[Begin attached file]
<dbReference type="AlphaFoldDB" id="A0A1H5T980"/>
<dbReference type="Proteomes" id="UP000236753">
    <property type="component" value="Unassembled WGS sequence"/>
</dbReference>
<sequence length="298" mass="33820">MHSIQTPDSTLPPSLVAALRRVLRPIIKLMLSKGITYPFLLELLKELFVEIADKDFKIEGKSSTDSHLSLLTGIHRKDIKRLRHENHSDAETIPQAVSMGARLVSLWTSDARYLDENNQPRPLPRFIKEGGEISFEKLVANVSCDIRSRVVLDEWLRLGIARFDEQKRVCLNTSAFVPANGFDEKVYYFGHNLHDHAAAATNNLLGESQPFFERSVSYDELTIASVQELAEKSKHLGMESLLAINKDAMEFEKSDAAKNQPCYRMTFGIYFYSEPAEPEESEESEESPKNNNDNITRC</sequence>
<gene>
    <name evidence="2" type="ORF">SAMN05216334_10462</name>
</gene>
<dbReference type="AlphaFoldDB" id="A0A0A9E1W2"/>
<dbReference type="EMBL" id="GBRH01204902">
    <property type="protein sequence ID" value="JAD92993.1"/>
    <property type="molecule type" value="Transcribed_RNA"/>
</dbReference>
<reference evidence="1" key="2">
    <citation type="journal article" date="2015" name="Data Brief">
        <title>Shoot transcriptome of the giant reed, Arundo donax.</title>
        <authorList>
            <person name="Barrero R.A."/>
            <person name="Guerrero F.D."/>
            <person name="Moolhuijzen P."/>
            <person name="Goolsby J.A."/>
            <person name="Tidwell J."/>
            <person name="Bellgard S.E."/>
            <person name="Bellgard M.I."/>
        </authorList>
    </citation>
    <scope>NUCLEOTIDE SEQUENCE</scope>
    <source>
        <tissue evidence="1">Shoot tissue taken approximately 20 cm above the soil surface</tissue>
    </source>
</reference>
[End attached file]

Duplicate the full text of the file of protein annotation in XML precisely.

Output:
<dbReference type="AlphaFoldDB" id="A0A1H5T980"/>
<dbReference type="Proteomes" id="UP000236753">
    <property type="component" value="Unassembled WGS sequence"/>
</dbReference>
<sequence length="298" mass="33820">MHSIQTPDSTLPPSLVAALRRVLRPIIKLMLSKGITYPFLLELLKELFVEIADKDFKIEGKSSTDSHLSLLTGIHRKDIKRLRHENHSDAETIPQAVSMGARLVSLWTSDARYLDENNQPRPLPRFIKEGGEISFEKLVANVSCDIRSRVVLDEWLRLGIARFDEQKRVCLNTSAFVPANGFDEKVYYFGHNLHDHAAAATNNLLGESQPFFERSVSYDELTIASVQELAEKSKHLGMESLLAINKDAMEFEKSDAAKNQPCYRMTFGIYFYSEPAEPEESEESEESPKNNNDNITRC</sequence>
<gene>
    <name evidence="2" type="ORF">SAMN05216334_10462</name>
</gene>
<dbReference type="AlphaFoldDB" id="A0A0A9E1W2"/>
<dbReference type="EMBL" id="GBRH01204902">
    <property type="protein sequence ID" value="JAD92993.1"/>
    <property type="molecule type" value="Transcribed_RNA"/>
</dbReference>
<reference evidence="1" key="2">
    <citation type="journal article" date="2015" name="Data Brief">
        <title>Shoot transcriptome of the giant reed, Arundo donax.</title>
        <authorList>
            <person name="Barrero R.A."/>
            <person name="Guerrero F.D."/>
            <person name="Moolhuijzen P."/>
            <person name="Goolsby J.A."/>
            <person name="Tidwell J."/>
            <person name="Bellgard S.E."/>
            <person name="Bellgard M.I."/>
        </authorList>
    </citation>
    <scope>NUCLEOTIDE SEQUENCE</scope>
    <source>
        <tissue evidence="1">Shoot tissue taken approximately 20 cm above the soil surface</tissue>
    </source>
</reference>